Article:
Here's a scenario to think about today: You offer tons of programs over four seasons of the year, so you have a good idea of what classes, times, and parts of the year are popular with your customers. You know when people register. But do you know when your customers get motivated to register?To find the answer to that question (as is the case with many questions these days), just Google it. Actually, "Google Trends" it. Google Trends is a tool that shows how search volumes change over time. YMCAs, for example, can put in different search terms to see the peaks and valleys of the term through Google. That way, you know when your customers want to kick off a new journey of exercise and can market to them in a timely way.Here are examples and insights for worldwide search terms over the last 12 months, that show trends on a weekly basis:1. "Summer camps"
When do you start marketing for your summer camps? When do they start? There is a build up of searches until it peaks the first week of June. Does that align with your marketing calendar and start dates?2. "Yoga classes"
This is the classic New Year's Resolution search. Traffic peaks from January 1 - January 7. Is yoga part of your marketing plan to capitilize on resolutions?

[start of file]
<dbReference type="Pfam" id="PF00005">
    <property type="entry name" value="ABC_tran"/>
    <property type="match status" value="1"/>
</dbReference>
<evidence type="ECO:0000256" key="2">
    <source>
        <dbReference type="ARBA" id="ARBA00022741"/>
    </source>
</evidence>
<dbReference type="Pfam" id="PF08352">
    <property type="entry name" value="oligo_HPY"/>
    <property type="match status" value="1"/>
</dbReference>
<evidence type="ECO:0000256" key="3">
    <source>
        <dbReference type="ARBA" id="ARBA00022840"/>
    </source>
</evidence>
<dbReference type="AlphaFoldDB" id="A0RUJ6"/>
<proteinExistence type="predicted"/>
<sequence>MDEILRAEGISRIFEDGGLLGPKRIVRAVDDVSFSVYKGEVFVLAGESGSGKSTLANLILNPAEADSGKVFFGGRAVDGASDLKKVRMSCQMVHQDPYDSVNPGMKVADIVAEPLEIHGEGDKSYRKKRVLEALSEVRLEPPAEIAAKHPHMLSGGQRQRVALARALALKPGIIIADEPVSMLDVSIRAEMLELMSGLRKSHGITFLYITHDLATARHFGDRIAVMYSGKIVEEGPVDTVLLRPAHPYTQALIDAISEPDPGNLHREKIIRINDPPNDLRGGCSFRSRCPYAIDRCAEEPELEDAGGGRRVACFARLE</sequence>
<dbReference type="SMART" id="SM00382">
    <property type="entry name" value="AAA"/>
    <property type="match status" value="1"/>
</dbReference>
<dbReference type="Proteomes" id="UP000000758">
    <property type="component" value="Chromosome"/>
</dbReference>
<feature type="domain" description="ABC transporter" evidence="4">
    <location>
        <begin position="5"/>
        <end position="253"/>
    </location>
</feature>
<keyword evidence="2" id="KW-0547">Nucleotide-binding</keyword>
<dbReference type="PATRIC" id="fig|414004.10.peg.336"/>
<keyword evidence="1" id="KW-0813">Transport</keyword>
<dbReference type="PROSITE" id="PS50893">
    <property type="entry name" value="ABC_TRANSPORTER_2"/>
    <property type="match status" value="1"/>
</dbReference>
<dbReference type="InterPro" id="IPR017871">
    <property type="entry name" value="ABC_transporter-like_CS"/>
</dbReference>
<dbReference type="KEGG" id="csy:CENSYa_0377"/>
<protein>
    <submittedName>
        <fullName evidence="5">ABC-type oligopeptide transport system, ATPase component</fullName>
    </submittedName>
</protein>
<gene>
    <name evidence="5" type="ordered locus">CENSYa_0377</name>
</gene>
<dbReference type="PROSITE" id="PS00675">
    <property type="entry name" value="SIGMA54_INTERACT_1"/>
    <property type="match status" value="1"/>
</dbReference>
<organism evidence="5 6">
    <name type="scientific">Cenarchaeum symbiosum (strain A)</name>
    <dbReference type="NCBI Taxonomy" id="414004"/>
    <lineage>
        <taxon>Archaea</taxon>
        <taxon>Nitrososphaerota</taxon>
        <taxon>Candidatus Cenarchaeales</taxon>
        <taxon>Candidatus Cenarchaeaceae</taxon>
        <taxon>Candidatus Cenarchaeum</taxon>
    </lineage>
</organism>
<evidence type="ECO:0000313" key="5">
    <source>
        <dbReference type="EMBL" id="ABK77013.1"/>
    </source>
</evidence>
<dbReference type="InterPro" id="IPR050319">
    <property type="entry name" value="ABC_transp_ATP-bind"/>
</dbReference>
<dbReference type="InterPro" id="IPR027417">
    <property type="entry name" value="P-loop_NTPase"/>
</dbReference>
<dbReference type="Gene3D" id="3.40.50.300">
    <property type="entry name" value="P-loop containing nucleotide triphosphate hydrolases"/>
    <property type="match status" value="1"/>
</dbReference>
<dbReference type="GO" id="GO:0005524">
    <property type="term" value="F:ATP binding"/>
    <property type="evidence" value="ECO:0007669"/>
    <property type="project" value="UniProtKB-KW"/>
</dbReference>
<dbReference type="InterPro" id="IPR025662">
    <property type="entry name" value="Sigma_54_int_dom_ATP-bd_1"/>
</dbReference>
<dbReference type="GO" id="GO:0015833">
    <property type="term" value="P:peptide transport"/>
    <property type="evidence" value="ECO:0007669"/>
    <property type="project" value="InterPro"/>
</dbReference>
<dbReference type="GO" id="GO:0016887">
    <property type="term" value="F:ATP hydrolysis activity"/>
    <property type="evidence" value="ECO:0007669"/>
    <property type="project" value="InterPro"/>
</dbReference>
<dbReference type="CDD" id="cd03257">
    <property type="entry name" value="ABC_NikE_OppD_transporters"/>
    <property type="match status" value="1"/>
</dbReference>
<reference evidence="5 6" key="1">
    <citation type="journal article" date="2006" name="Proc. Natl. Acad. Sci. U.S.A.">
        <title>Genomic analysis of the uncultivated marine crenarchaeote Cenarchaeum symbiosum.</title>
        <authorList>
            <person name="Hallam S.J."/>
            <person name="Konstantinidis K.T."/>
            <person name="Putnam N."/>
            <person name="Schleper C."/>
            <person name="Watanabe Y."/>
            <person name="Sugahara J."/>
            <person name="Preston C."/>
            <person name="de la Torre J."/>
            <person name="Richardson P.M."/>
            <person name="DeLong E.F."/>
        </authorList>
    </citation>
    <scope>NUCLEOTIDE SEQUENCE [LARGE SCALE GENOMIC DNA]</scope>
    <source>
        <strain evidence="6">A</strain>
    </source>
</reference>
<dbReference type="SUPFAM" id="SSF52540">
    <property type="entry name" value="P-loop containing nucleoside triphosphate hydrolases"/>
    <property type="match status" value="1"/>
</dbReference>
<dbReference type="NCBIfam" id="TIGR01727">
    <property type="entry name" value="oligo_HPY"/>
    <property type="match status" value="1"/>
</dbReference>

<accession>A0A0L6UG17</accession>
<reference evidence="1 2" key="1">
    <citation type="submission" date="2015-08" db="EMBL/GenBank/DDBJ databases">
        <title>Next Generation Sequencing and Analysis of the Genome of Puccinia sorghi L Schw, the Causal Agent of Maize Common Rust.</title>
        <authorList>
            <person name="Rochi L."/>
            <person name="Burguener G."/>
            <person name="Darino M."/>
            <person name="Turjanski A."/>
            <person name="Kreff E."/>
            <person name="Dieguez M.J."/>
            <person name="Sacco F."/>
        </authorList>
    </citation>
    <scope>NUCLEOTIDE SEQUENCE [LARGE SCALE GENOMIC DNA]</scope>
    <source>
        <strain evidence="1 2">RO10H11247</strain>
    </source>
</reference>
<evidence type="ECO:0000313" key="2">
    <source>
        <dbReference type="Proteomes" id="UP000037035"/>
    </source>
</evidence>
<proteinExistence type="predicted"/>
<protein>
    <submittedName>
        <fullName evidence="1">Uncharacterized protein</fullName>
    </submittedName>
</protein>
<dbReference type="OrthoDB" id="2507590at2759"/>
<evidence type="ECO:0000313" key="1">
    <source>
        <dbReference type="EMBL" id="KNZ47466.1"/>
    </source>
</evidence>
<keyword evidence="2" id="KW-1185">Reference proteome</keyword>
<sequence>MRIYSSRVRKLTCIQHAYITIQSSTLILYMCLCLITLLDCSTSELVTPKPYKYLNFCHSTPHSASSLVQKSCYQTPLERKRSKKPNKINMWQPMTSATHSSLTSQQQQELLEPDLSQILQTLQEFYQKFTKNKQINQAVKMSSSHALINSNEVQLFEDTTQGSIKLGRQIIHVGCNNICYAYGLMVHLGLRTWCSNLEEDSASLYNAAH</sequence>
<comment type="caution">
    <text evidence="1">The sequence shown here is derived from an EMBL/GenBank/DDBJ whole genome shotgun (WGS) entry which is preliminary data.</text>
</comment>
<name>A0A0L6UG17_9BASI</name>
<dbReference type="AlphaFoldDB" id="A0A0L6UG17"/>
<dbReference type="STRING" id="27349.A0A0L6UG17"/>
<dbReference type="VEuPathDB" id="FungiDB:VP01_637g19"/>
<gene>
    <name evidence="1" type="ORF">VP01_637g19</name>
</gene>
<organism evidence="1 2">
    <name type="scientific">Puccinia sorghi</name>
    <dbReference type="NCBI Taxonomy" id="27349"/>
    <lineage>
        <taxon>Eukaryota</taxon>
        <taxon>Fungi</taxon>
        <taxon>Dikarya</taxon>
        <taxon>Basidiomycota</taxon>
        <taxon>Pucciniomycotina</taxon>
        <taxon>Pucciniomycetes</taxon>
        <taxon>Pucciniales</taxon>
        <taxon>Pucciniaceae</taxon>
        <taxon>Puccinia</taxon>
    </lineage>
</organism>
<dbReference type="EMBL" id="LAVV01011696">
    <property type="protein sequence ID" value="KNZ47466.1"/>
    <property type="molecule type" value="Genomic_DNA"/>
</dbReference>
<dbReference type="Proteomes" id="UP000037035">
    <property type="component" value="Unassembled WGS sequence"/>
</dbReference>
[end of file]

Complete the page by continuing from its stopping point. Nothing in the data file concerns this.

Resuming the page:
3. "Zumba classes" and "dance classes"
These searches also peak the first week of the year with a second peak in late July for "dance classes". Consider narrowing the search to your state to see if the trend persists. Is there enough data to alter your dance class marketing?4. "Spinning classes" and "workout classes"
Here is another set of New Year's Resolution searches. However, notice that these also pick back up in the summer.5. "Best hikes"
The first week of July sees the most worldwide searches for "hikes". If you manage parks and hiking trails, is this consistent with what you see?6. "Youth basketball leagues"
The end of October is when this search peaks as parents look ahead to the basketball season. When do you market to your parents? When do your leagues start?The six graphs above give a good indication of worldwide trends. However, if you go to Google Trends yourself, you can tighten up the data. Sort by country, state/province, or even city within the US. There may not be enough search data to fill the graph for really narrow trends, but play around with it. What can you learn about your customers and members from Google?